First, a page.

• 8.4.2 Other Static Site Generators
      • 8.5 Intro to Express.js: Simple REST API app with Monk and MongoDB
        • 8.5.1 REST API app with Express.js and Monk
      • 8.6 Intro to Express.js: Parameters, Error Handling and Other Middleware
        • 8.6.1 Request Handlers
        • 8.6.2 Parameters Middleware
        • 8.6.3 Error Handling
        • 8.6.4 Other Middleware
        • 8.6.5 Abstraction
      • 8.7 JSON REST API server with Node.js and MongoDB using Mongoskin and Express.js
        • 8.7.1 Test Coverage
        • 8.7.2 Dependencies
        • 8.7.3 Implementation
        • 8.7.4 Conclusion
      • 8.8 Node.js MVC: Express.js + Derby Hello World Tutorial
        • 8.8.1 Node MVC Framework
        • 8.8.2 Derby Installation
        • 8.8.3 File Structure
        • 8.8.4 Dependencies
        • 8.8.5 Views
        • 8.8.6 Main Server
        • 8.8.7 Derby Application
        • 8.8.8 Launching Hello World App
        • 8.8.9 Passing Values to Back-End
    • Conclusion and Further Reading
      • Conclusion
      • Further Reading
        • JavaScript resources and free ebooks
        • JavaScript books
        • Node.js resources and free ebooks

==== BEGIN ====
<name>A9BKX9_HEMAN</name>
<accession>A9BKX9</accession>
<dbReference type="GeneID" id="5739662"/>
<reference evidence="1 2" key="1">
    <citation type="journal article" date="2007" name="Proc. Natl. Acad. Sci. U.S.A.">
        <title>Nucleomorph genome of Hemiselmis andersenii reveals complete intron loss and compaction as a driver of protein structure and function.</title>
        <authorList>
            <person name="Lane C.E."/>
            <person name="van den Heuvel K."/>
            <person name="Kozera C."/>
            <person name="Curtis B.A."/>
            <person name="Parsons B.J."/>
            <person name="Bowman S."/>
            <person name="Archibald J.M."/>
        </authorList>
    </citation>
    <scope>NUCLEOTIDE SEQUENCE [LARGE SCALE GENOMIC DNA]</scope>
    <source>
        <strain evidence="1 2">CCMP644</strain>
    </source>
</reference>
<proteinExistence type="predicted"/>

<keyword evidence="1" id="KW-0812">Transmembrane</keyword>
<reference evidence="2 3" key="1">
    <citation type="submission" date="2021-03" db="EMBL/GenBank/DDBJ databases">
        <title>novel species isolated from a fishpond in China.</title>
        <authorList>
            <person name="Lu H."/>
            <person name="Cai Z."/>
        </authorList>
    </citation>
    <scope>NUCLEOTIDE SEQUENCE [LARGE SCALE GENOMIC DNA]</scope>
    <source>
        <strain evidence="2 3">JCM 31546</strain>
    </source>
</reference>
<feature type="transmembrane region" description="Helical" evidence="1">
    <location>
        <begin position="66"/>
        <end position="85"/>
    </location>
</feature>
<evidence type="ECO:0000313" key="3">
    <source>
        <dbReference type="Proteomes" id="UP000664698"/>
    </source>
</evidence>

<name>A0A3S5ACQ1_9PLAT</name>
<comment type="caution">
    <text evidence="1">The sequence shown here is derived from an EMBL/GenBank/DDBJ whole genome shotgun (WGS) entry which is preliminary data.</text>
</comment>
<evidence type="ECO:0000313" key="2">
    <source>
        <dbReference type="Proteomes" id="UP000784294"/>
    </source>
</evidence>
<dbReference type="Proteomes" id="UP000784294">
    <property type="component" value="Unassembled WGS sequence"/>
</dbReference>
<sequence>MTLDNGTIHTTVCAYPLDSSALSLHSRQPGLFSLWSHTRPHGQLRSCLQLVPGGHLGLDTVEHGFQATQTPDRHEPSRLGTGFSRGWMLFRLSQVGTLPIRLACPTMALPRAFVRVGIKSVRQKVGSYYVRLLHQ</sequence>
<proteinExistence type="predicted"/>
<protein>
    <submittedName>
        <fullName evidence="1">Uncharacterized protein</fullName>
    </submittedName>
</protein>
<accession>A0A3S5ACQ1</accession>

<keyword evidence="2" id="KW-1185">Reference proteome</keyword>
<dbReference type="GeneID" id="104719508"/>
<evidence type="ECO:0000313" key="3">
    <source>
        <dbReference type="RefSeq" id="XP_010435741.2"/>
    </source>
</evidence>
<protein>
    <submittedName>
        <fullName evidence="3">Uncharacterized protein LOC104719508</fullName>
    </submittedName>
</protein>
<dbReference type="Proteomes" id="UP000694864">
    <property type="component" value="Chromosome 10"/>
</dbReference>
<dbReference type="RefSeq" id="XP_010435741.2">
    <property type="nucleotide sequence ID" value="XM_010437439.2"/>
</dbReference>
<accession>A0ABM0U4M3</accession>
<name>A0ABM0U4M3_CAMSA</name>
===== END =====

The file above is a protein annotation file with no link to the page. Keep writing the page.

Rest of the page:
• Node.js books
        • Interactive online classes and courses
        • Startup books and blogs

About the Author

Azat Mardan
Azat Mardan

Update: you can check out my books and buy them at http://webapplog.com/books.

Azat Mardan has over 12 years of experience in web, mobile and software development. With a Bachelor’s Degree in Informatics and a Master of Science in Information Systems Technology degree, Azat possesses deep academic knowledge as well as extensive practical experience.

Recently, he has worked as an engineer at the curated social media news aggregator website, Storify.com (acquired by LiveFyre). Before that, Azat worked as a CTO/co-founder at Gizmo — an enterprise cloud platform for mobile marketing campaigns, and has undertaken the prestigious 500 Startups business accelerator program. Previously, he was developing mission-critical applications for government agencies in Washington, DC: National Institutes of Health, National Center for Biotechnology Information,Federal Deposit Insurance Corporation, and Lockheed Martin. Azat is a frequent attendee at Bay Area tech meet-ups and hackathons (AngelHack hackathon ’12 finalist with team FashionMetric.com).

In addition, Azat teaches technical classes at General Assembly and Hack Reactor, pariSOMA and Marakana (acquired by Twitter) to much acclaim.

In his spare time, Azat writes about technology on his blog: webAppLog.com which is number one in “express.js tutorial” Google search results. Azat is also the author of Express.js Guide, Rapid Prototyping with JS and Oh My JS!